The Pew Research Center recently released a new report about American reading habits, declaring that more women are reading books than men. The numbers say that 82 percent of women last year read a book, whether it was paperback or an e-book, while merely 69 percent of men read a book.
Moreover, Pew states that women who read typically read more books, with the average woman reading 14 books a year while the average man only reads 10. Despite the fact that huge part of the reading demographic is female, and books published by females come out in the same volume as those published by males, often times the female authors are ignored by the general public.
So, when Joanna Walsh published her new column at “The Guardian,” she declared that 2014 would be the year of the female writer. Her idea, now called #readwomen2014 has been circulating over websites like Tumblr and Twitter for the past few weeks and is picking up momentum. Walsh even released a set of bookmarks to market the movement with the names of famous female authors on the back. Authors like Annie Dillard, Maya Angelou and Mary Shelley were included.
Walsh stated that she does not want to minimize the importance of many literary works by male authors, but that she believes the integrity of female authors needs to be upheld.
“I’ve listened to female writer friends grouse when their books are given flowery covers though their writing is not; when reviews, or even their publishers’ press releases, describe their work as ‘delicate’ when it is forthright, ‘delightful’ when it is satirical, ‘carving a niche’ when it is staking a claim,” said Walsh in her column.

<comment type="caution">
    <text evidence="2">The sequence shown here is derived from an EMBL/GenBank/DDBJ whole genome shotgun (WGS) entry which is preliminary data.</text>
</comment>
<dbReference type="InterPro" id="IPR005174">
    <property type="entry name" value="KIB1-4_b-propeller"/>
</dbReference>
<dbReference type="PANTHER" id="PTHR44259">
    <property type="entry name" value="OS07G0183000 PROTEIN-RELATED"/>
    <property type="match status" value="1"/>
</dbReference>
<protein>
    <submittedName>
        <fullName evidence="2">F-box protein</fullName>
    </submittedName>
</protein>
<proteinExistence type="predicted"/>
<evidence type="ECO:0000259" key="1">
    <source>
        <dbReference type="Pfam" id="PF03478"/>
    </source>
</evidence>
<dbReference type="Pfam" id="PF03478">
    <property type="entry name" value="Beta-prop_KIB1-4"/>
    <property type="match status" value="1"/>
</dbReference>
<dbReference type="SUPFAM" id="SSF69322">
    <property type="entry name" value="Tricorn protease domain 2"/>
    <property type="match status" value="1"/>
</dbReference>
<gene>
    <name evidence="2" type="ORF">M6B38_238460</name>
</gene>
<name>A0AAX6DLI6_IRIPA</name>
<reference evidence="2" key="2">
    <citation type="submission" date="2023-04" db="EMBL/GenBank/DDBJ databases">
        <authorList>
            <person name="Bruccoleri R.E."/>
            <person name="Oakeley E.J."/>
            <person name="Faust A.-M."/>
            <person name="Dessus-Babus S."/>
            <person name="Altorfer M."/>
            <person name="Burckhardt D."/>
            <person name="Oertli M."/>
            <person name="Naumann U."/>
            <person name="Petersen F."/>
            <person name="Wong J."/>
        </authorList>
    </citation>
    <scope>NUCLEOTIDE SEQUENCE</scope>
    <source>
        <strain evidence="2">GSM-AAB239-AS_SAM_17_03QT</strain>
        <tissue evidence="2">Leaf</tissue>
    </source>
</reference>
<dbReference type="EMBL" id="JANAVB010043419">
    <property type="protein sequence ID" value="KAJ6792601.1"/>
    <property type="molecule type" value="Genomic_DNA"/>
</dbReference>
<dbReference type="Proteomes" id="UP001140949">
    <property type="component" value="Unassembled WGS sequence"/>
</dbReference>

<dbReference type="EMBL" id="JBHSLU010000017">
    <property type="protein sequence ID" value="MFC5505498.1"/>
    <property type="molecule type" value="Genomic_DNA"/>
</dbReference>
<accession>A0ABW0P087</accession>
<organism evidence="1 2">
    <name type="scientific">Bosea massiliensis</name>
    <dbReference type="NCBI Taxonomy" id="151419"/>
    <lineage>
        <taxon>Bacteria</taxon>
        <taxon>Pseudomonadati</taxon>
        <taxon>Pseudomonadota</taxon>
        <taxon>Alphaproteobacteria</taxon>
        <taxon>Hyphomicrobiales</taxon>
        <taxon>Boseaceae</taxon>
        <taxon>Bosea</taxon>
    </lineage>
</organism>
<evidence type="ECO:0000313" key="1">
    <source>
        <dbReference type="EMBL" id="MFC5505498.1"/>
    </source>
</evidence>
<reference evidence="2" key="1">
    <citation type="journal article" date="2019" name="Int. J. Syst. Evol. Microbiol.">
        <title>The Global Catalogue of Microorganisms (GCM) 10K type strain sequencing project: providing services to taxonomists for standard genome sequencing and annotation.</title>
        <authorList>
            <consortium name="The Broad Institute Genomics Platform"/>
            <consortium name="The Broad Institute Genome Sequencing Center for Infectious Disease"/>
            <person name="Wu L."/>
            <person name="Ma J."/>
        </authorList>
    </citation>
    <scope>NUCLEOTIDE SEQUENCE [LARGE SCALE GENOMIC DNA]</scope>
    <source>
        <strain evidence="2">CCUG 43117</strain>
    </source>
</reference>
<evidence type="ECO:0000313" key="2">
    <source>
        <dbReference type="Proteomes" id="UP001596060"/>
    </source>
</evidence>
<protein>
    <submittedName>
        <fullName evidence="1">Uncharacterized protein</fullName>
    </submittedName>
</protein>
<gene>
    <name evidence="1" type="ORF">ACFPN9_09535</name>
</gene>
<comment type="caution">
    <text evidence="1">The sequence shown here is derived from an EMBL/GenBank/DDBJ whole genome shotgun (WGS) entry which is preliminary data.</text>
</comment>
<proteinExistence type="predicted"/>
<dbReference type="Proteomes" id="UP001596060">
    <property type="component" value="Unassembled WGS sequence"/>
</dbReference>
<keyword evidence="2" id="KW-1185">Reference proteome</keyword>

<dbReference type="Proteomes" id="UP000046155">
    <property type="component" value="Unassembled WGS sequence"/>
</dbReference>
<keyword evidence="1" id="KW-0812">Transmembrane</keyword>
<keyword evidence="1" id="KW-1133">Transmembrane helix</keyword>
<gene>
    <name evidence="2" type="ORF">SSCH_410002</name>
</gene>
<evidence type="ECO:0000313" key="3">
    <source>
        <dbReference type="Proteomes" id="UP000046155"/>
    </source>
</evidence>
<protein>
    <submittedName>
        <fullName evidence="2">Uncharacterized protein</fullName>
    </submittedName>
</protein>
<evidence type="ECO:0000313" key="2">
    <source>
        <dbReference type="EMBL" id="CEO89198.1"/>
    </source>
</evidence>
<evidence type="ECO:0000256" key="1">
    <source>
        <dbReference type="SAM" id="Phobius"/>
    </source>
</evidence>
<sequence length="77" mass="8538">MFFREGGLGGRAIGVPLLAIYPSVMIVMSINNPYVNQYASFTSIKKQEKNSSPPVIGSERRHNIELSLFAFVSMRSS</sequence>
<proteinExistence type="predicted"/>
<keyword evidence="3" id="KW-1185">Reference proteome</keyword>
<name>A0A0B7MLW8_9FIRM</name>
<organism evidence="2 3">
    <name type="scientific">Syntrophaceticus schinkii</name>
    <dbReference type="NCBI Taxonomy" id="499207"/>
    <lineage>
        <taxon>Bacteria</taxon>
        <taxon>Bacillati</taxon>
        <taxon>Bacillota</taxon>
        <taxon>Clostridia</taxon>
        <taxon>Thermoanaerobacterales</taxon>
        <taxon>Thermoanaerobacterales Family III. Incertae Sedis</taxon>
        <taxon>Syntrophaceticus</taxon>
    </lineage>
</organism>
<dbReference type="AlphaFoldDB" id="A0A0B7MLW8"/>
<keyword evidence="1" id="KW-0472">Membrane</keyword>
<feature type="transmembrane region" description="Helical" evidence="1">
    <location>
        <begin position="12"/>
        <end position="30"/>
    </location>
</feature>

Many people on Twitter have jumped on the bandwagon, tweeting their picks and lists of books they plan to read this year by female authors. Classic authors like Jane Austen and Gertrude Stein are popular, but many women are also pushing for more people to read new-released books by female authors. Time Magazine put together their own list that includes Sue Monk Kidd’s “The Invention of Wings” and Karen Russell’s “Sleep Donation.”
#Readwomen2014 is not limited to female participation. Many men have jumped on board to support the movement. Many participants passed around an online list, adding their own favorites as they went along, and the contributors included people of all genders and races. Some women have decided this is the year they have pledged to only read books by Arabic women writers or those by women of color.
Whatever your reason to participate, #readwomen2014 is sure to become a resounding success. It is not important that you only read women writers this year, but that you vary the authors that you are reading and include some from both genders and all different races. Walsh encourages all readers to study their bookshelves and focus on how many female authors are represented there. If the answer is very few, she asks that you think about why it might be that way.
The idea behind #readwomen2014 is not radical or revolutionary, and the feedback and support from online communities has been overwhelmingly positive. Walsh said she never expected something like this to become so popular, but the fact that it has clearly shows that women around the world are ready for more representation and recognition.
Art courtesy of Joanna Walsh